After a decade of meagre returns, the S&P/TSX Composite Index (TSX:^GSPTSE) remains an unattractive place to invest for foreign and domestic investors alike. In a recent interview conducted by BNN, Kevin O’Leary re-emphasized his distaste for the Canadian markets, noting that “direct investment in Canada is collapsing” and that uncompetitive business tax rates will continue to make Canada an unattractive place to put capital to work.
It’s not a mystery that Canada isn’t the most attractive place for anybody to invest right now. The TSX was in 77th place (out of 93 global indices) with its ~6% decline for Q1 2018. That’s just abysmal! While many Canadians have a large chunk of their holdings in names south of the border, I think Canada remains an attractive place to invest for value-conscious stock pickers who have the time to navigate the markets in search of wonderful gems that are buried beneath the dirt.
The grass really does seem greener on the other side of the fence; however, the same could be said for U.S. investors, as concerns over frothy U.S. stock valuations remain, even after the recent correction.
The case for remaining in Canadian stocks
There are many reasons why a Canadian investor would want to remain in TSX-traded stocks. There’s a dividend tax credit for non-registered accounts, you won’t get dinged by foreign dividend withholding taxes for TFSAs, and you won’t have to deal with the instant pain as you swap your loonies for greenbacks at what remains an underwhelming rate for Canadians, despite the recent weakness in the U.S. dollar versus the broader basket of global currencies.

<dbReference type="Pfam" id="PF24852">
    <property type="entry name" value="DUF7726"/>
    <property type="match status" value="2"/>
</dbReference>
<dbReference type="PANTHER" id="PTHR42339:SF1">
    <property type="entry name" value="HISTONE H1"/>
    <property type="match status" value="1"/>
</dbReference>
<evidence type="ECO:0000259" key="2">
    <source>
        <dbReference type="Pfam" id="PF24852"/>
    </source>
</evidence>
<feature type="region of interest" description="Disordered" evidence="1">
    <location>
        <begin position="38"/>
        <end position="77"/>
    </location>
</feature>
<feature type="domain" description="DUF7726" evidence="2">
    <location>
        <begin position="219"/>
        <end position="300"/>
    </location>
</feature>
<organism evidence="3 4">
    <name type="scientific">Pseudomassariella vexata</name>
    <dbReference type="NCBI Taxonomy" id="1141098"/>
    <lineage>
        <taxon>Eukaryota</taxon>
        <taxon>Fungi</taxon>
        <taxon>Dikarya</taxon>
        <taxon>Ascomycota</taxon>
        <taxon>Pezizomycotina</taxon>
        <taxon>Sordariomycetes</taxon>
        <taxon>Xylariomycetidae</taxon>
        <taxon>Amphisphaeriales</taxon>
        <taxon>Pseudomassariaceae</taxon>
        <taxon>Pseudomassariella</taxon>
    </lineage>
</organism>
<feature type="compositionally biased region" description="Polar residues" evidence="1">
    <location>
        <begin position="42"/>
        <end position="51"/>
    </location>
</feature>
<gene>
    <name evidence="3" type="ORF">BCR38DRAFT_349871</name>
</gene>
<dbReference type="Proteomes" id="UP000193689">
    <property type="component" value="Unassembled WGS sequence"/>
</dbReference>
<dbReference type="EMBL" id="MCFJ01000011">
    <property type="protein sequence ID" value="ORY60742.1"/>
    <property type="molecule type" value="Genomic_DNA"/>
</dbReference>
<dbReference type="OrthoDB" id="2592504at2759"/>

While investing mostly in the U.S. may be a wise long-term decision for passive index investors based out of Canada, I think do-it-yourself stock pickers have the ability to easily crush both the TSX index (or the S&P 500) without needing to set foot in foreign markets.
It’s really not that hard to beat the TSX if you focus on high-quality businesses like Bank of Montreal (TSX:BMO)(NYSE:BMO) that generate ample amounts of cash flow and reward shareholders with consistent and generous dividend increases over a prolonged duration of time.
Sector diversification is key for Canadian stock pickers
To remain a Canadian investor, however, I firmly believe you need to be an individual stock picker and avoid Canadian index funds or ETFs that do not offer proper diversification across various sectors. With an index, you’ll get instant overexposure to the energy and financial sectors, and barely any tech, healthcare, or consumer staple names.
The TSX is so overexposed to the energy sector that it’s disturbing, but that doesn’t mean your portfolio should also be heavily weighted in energy names. In fact, you don’t even need to own any Canadian energy stocks at all if you didn’t want to, and you’d still do well.
With an individually constructed portfolio, you can adjust sector weightings to your liking, supplementing with U.S. stocks if you have trouble finding opportunities across sectors the TSX is lacking in.
With this in mind, Canadian stock pickers should have no problem crushing the TSX index and giving the S&P 500 a good run for its money. Pick your own stocks, stay diversified across sectors, always consider value and quality, and you’ll handily beat the TSX without even breaking a sweat.
Stay hungry. Stay Foolish.
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Fool contributor Joey Frenette has no position in any of the stocks mentioned.